Who Wants a Date?

shutterstock_185743793The houseplants in the upstairs hermitage needed watering. There aren’t as many as there used to be. As I now spend more time indoors as a writer, rather than outdoors as I once did being a gardener, I wanted sunlight streaming through the windows. The numerous houseplants I once had hoarded the light, so I gave the largest plants away.

I’ve written before of my love of the Crab Cactus, Schlumbergera, of which I have three—oh, and a start of a forth from a branch that snapped off. There is also the white orchid and honeysuckle, and by the north window in the oratory two African violets.

Earlier this winter the violets nearly died from lack of water. For the first few weeks when the furnace was running, I forgot to check them sooner—smaller pots dry quicker—and they dried back hard. It doesn’t take long to damage a plant!

While watering I noticed, with relief, they had recovered nicely with an abundance of new leaves, fuzzy and bright green.Violet new leaves

Quite a while ago I read the story of a woman who had a male friend who attended AA meetings with her.  The woman, who was moving out of the area, had met him for lunch and during their conversation asked how he was managing being alone. He shared with her the advice he’d received from his therapist, who had given him a concrete marker of when he could begin dating. It was, her friend believed, an easily attainable goal: keep houseplants alive for one year, and if he did, then get a pet. If he could keep both plants and pet healthy and happy for the following year dating could start.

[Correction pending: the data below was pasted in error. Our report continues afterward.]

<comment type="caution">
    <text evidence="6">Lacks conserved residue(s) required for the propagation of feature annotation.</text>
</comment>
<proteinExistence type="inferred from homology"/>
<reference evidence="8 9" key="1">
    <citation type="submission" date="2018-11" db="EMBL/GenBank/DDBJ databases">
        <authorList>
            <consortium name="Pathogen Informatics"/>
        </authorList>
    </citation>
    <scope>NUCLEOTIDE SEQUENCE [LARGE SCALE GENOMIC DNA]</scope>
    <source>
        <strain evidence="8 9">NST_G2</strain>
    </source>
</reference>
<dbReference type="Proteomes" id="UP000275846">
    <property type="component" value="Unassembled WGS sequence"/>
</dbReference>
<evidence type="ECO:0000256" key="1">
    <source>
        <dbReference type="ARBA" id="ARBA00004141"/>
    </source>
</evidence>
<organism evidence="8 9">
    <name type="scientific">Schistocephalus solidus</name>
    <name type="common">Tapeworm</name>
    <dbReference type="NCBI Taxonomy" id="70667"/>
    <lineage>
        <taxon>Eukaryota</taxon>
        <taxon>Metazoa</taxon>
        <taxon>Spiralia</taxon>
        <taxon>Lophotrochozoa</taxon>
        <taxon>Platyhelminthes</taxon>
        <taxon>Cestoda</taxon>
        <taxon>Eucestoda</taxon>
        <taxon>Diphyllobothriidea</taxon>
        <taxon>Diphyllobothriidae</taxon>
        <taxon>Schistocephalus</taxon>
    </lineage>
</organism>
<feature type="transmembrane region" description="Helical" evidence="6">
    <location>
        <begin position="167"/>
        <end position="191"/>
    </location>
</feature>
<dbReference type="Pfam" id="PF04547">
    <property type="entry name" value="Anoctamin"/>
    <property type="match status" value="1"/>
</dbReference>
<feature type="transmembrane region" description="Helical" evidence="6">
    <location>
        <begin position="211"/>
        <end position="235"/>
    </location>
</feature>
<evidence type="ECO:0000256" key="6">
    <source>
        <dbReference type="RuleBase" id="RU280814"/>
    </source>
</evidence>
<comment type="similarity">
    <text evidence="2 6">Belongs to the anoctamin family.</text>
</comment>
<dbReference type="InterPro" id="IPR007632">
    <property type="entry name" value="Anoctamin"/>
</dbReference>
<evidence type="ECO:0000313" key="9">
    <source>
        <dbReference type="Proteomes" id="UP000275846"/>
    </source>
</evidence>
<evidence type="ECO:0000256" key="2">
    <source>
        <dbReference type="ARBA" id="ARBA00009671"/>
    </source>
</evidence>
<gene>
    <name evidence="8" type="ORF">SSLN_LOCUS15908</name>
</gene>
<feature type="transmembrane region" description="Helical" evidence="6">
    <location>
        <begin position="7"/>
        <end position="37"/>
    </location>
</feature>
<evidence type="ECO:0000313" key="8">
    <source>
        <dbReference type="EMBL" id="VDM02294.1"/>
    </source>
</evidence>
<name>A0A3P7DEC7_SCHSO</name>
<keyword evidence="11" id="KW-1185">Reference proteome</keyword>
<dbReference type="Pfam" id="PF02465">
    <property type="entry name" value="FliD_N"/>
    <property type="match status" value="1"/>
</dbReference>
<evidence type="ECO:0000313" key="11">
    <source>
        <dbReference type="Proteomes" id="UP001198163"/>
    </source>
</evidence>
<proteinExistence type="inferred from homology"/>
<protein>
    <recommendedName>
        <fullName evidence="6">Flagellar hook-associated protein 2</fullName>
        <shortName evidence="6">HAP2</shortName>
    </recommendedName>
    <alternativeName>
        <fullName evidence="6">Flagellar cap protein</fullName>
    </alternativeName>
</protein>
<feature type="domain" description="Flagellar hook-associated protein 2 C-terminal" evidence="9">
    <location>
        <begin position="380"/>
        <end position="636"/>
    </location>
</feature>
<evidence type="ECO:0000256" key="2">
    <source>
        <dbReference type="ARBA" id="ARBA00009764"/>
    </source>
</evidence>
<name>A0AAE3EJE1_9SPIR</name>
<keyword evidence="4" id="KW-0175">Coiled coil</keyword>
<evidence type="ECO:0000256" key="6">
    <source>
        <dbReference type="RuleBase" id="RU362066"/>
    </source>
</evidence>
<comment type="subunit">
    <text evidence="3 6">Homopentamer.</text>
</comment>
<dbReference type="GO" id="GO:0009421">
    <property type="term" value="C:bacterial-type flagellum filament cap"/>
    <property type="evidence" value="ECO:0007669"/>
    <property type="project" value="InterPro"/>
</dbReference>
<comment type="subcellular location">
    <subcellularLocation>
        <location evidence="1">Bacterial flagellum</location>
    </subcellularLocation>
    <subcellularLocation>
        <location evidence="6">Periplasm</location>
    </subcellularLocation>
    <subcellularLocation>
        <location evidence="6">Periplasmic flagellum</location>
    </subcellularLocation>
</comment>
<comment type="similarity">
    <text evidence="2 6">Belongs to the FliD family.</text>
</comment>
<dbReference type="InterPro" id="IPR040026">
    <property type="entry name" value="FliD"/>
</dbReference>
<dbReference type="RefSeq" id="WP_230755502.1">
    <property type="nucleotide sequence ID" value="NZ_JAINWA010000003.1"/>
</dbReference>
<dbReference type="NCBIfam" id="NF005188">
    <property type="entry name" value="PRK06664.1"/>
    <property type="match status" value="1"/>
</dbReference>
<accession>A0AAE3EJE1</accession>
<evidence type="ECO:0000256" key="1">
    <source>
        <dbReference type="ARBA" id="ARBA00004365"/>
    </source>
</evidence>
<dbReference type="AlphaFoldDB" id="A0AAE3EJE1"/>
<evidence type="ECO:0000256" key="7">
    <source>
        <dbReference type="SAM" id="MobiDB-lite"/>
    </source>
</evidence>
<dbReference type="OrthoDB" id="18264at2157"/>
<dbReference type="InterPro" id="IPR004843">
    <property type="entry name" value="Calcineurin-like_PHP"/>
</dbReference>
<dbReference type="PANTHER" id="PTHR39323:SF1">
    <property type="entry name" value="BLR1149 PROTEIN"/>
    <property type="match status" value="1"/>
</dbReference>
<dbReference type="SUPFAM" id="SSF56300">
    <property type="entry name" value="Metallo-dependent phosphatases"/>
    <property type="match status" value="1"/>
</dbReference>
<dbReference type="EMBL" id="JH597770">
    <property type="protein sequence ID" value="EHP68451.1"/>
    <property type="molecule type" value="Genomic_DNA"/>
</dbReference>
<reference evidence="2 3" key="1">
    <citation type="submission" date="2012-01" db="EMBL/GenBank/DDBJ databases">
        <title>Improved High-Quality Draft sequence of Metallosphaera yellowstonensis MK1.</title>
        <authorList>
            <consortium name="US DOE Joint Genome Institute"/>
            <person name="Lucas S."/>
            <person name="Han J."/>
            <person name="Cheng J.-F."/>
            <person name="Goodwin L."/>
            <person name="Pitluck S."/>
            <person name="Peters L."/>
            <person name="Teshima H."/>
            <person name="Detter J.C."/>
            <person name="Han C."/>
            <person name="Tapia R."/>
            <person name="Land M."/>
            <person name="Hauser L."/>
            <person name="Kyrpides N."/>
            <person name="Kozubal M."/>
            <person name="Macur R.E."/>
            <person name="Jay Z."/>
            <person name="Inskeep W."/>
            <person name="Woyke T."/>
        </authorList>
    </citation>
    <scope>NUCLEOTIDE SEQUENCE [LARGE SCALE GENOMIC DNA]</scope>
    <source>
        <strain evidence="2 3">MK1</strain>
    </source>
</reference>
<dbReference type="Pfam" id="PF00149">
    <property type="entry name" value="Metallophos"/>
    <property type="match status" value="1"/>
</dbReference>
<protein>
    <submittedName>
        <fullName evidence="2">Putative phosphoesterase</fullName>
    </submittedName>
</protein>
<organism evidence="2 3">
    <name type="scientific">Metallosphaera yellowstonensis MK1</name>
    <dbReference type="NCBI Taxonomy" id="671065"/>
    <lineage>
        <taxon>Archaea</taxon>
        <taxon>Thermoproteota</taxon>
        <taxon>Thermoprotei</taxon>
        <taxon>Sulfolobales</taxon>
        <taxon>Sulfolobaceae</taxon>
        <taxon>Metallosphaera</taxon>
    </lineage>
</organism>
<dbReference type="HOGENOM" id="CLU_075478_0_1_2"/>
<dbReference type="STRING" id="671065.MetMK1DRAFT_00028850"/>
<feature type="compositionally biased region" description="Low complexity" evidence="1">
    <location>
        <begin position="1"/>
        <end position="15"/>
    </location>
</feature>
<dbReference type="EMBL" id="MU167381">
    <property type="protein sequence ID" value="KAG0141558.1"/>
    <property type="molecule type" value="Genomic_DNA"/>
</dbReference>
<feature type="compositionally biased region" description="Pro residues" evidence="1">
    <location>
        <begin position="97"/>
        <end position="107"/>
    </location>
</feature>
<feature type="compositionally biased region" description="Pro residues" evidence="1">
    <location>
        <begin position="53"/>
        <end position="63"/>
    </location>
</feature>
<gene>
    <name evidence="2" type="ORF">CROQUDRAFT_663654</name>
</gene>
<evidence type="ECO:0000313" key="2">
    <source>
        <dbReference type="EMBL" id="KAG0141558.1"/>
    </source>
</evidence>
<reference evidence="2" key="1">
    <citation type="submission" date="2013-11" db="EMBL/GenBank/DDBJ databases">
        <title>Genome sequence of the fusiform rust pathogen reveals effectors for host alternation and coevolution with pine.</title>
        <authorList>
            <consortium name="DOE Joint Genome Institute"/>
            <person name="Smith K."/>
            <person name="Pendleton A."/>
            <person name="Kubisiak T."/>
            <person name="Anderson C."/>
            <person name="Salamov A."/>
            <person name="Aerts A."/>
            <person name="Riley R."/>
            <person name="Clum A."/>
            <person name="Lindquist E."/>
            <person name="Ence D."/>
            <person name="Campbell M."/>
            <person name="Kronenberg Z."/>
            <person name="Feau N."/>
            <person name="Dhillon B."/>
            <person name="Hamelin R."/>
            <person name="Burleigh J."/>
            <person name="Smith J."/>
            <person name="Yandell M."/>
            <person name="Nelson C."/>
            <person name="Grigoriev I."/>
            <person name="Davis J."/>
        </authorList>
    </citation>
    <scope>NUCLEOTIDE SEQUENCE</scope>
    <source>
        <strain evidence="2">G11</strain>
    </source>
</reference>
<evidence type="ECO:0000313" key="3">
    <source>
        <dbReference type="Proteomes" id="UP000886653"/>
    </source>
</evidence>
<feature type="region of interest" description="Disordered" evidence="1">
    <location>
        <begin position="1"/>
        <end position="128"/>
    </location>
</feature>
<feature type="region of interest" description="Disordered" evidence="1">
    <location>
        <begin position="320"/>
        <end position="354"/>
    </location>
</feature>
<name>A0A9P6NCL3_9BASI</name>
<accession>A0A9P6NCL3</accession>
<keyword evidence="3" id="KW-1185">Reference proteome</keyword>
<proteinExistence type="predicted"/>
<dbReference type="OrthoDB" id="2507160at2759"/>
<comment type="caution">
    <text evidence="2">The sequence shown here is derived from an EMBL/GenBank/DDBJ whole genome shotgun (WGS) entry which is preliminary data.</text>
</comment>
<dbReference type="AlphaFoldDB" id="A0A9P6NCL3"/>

It was nearing the end of that time when she unexpectedly saw her friend again. After their excited greetings, she asked if he was dating. He began to tear up and leaning in for a hug told her, “No, the damn plants keep dying.”

Yes, yes, I can almost hear some of you yelping about having a black thumb. But the story is a good lesson about attentiveness that is not centered on one’s self.

First you must want to spend a little time and learn what it takes to care for something—like a specific houseplant. Does it need bright, indirect, or low light? What is the temperature and humidity in your home, and is it suited to that plant? Watering needs vary depending on plant species, its size, and the previous two points. Once you learn these things, you need to be willing to invest that knowledge in the object and be attentive to it—plant, pet, or person.

When I consider friends who have taken on the role of a catechist, well, most anyone grounded in faith, I see this playing out. They’ve nurtured their own seeds of faith, having investing time to learn about our religion. After that they then could be attentive to the developing faith of others.

Neglect the truth of what is needed for proper development, being too busy to be attentive, and damage takes place, stunting growth.

Moving on to water the remaining plants, I step past my old dog, Lilly, sleeping in her bed, and walk carefully to the next room with the an elderly kitty rubbing against my leg. I have no desire to date, but if I did, I might be about there.

(Image of violet flowers by Petr Baumann, courtesy shutterstock.com.)